KING GEORGE’S MEDICAL UNIVERSITY
KING GEORGE’S ,COLLEGE OF NURSING
END OF LIFE CARE
SUBMITTED TO: SUBMITTED BY:
MRS. PRIYANKA SINGH DIVYA PAL
CLINICAL INSTRUCTOR M.SC. N. 1ST YEAR
K.G.M.U. COLLEGE OF NURSING K.G.M.U. COLLEGE OF NURSING
• Definition of end of life care
• Types of grief
• Theories of grief
• Indications of death
• Psychosocial manifestation of approaching death
• Physical manifestation of approaching death
• Care of the body after death
End –of -life care includes physical, emotional, social and spiritual support for
patients and their families. The goal of end -of -life care is to control pain and other
symptoms so the patient can be as comfortable as possible.
“End-of –life care refers to health care, not only of patients in the final hours or
days of their lives, but more broadly care of all those with a terminal illness or
terminal disease condition that has become advanced ,progressive and incurable.”
Loss:- an aspect of self no longer available to a person.
Death:- cessation of life.
Grief:- pattern of physical and emotional responses to bereavement.
End of life:- final phase of a patient’s illness when death is imminent.
Death rattle:- a sound that is something heard coming from a dying person’s
throat or chest.
Palliative care:- making life as easy as possible for patients and families living
with serious illness.
DEFINITION OF GRIEF
Grief is a strong sometime overwhelming emotion for people, regardless of
whether their sadness stems from the loss of a loved one or from a terminal
diagnosis they or someone they love have received.
TYPES OF GRIEF
Normal grief:- Complex emotional, social, physical, behavioural and spiritual
responses to loss and death.
Anticipatory grief:- Associated with the normal grief response before the loss
Delayed or inhibited grief:- Absence of evidence of grief when it ordinarily
would be expected.
Distorted grief:- Symptoms associated with normal grieving are exaggerated.
Chronic or prolonged grief:- Maintaining personal possessions aimed at keeping
a lost loved one alive.
Disenfranchised grief:- When relationship to the decreased person is not socially
Ambiguous loss:- The lost person is physically present but not psychologically
Complicated grief:- Prolonged or significantly difficult time moving forward
after a loss.
Masked grief:- Disruptive behaviour due to loss and ineffective grief resolutions.
5 STAGES OF GRIEVING(1969):- The five stages of grief model or the kubler ross
model is popularly known as a model that describes a series of emotions
experienced by people who are grieving:-
BOWLBY 4 PHASES OF MOURNING (1980)
Bowlby and markes (1980) identify four phases of mourning :-
Yearning and searching
Disorganization and despair
NUMBING:- feeling “stunned” or “unreal” can be interrupted by periods of
intense emotion. 13
YEARNING AND SEARCHING:- Full effects of emotional outbursts and
DISORGANIZATION AND DESPAIR:- Evaluation of loss, may become angry at
perceived person at fault.
REORGANIZATION:- Person begins to move forward with life, roles , skills and
WORDEN’S FOUR TASKS OF MOURNING
WORDEN’S FOUR TASKS OF MOURNING(1991):-
Task 1:- To accept the reality of the loss.
Task 2:- To work through the pain and grief.
Task 3:- To adjust to the environment in which the decreased is missing.
Task 4:- To emotionally relocate the decreased and move on with life.
INDICATIONS OF DEATH
Total lack of response to external stimuli.
No muscular movement , especially breathing.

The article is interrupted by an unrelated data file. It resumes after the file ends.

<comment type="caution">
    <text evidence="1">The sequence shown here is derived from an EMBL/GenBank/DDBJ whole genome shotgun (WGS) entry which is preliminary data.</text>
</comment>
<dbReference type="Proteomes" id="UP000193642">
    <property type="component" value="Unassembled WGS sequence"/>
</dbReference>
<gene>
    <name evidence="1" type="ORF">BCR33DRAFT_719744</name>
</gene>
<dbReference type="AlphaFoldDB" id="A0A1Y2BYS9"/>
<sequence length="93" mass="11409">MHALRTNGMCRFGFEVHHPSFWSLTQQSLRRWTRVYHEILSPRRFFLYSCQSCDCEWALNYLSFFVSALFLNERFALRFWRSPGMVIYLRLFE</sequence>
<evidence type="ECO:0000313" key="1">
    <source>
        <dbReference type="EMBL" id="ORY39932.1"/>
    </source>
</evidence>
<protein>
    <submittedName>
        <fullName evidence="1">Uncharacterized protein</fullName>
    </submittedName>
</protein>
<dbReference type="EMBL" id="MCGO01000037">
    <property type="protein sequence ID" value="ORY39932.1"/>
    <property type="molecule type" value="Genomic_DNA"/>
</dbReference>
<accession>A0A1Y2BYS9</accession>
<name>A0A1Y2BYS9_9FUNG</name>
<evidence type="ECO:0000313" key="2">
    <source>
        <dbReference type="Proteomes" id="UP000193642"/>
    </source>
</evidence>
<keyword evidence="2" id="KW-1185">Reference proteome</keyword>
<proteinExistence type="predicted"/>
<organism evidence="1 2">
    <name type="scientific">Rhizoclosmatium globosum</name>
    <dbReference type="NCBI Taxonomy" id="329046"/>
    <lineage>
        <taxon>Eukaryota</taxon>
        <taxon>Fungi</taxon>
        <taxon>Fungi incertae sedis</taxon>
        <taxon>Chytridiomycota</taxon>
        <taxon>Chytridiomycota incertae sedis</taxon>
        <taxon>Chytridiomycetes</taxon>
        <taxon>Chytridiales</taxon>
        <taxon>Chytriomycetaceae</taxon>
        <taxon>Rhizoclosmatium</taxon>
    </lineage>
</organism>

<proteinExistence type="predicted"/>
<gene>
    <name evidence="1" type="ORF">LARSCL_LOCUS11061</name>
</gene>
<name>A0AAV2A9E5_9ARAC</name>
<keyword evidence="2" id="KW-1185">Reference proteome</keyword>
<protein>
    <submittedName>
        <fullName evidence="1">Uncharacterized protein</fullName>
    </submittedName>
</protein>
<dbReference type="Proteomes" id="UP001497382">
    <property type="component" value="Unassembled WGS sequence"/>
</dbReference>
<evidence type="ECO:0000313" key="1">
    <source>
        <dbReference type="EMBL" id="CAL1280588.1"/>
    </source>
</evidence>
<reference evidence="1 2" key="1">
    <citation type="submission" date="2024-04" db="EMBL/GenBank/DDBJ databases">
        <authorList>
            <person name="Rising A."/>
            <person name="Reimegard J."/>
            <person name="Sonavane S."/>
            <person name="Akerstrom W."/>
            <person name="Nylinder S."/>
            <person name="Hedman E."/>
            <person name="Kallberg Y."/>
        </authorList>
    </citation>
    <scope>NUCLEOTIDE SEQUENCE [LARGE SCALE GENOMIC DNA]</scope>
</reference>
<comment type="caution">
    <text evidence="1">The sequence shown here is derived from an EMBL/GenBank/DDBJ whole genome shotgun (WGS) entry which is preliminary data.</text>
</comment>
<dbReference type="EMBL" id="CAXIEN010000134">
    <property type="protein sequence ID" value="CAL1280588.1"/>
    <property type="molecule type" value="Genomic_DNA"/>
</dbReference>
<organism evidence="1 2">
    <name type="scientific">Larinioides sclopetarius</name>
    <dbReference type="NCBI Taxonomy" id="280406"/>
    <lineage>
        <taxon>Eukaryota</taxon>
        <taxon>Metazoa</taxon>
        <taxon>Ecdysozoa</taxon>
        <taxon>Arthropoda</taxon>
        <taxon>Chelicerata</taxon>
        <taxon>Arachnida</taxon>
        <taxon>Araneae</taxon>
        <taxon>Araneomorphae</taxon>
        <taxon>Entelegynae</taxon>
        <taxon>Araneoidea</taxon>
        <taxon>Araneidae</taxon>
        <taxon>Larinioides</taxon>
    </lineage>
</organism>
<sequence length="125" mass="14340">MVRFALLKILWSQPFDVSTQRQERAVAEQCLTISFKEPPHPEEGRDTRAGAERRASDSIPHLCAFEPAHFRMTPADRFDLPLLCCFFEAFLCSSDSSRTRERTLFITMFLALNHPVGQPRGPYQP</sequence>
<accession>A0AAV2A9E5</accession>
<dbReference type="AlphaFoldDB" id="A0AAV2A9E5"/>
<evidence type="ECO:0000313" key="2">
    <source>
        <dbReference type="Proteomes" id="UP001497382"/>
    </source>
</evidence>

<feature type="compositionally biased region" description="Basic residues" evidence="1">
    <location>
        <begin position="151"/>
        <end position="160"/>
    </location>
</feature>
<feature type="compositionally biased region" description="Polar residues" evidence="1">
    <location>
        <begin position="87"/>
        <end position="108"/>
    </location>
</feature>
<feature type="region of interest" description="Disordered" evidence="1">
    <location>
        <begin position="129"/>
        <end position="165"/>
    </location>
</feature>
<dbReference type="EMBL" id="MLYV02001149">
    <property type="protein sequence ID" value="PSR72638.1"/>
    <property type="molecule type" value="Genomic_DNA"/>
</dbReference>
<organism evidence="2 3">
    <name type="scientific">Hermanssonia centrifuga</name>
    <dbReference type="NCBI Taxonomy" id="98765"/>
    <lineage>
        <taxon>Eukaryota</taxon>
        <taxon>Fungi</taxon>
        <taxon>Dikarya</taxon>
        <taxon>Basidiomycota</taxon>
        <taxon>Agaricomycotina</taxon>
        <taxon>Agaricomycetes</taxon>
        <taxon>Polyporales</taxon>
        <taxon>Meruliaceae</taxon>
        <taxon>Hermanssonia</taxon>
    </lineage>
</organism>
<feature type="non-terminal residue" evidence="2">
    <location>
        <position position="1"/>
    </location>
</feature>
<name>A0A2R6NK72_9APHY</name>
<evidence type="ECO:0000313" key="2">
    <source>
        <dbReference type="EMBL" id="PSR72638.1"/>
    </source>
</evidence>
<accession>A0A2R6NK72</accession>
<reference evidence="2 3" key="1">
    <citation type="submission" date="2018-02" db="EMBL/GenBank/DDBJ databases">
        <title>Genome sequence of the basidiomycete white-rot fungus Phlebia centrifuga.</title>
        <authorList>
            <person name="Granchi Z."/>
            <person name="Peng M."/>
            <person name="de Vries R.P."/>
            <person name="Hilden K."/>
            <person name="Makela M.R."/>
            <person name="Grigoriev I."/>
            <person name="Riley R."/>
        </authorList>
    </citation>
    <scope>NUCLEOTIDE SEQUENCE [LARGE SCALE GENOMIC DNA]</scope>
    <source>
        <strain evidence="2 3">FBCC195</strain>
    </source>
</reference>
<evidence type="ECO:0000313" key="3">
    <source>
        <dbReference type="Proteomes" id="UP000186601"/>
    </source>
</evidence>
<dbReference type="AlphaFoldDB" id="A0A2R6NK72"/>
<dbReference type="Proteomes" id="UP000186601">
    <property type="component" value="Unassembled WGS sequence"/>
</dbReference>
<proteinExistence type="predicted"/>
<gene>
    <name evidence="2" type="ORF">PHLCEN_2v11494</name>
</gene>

A bowel or bladder release
PHYSICAL MANIFESTATION OF APPROACHING DEATH
Sensory:- decreased sensation , perception, blurring of vision, siking and glazing
of eyes, blink reflex absent, eyelids remain half open.
Integumentary:-mottling on hands ,feet, arms and legs , cold, clammy skin,
cyanosis on nose, nail beds, knees , wax like skin when very near to death.
Respiratory:- increased respiratory rate , chyne-stokes respiration , inability to
cough or clear respiration , secretions resulting in grunting , gurgling.
Urinary:- decreased urine output , urinary incontinence, unable to urinate.
Gastrointestinal :-accumulation of gas, distension, nausea , loss of sphincter
Musculoskeletal :- inability to move, sagging of jaw , difficulty in swallowing ,
difficulty in maintaining posture and alignment , loss of gag reflex, jerking.
Cardiovascular:- increased heart rate, slower and weakening pulse, irregular
rhythm . decreased in blood pressure , delayed absorption of drugs.
CARE OF BODY AFTER DEATH
EQUIPMENTS:- Bath towels, wash clothes, wash basin, scissors, shroud kit with
name tags, bed linen , room deodorizer, documentation forms.
Make arrangements for staff, spiritual advisor or other to stay with the family
while the body is prepared for viewing.
Prepare the death care tray.
Cleanse body thoroughly, apply clean sheets.
Brush and comb clients hair.
Encourage family to say good bye through both touch and talk.
Do not rush good bye process.
Remove all equipments and ornaments.
Clarify the personal belongingness to handover the personal objects and body.
Do not discard items found after the family is gone, tell them what is found. 25
Apply name tags.
Cover the body while shifting on the death trolly.
Follow all protocols and policies to meet all legal requirements in caring for the body.
Time of death and actions taken to prevent or cardiac arrest record if applicable.
Name of the person that pronounced the client’s death.
Make special preparation and type of donation , including time, staff, company.
The name of the family member or friend who was called and who came to the
hospital- donor organization, morgue, funeral home, chaplain.
Time of discharge and destination of the body , location of the name tags on the
body, special requests .
Made by the family ,any other statements that might be needed to clarify the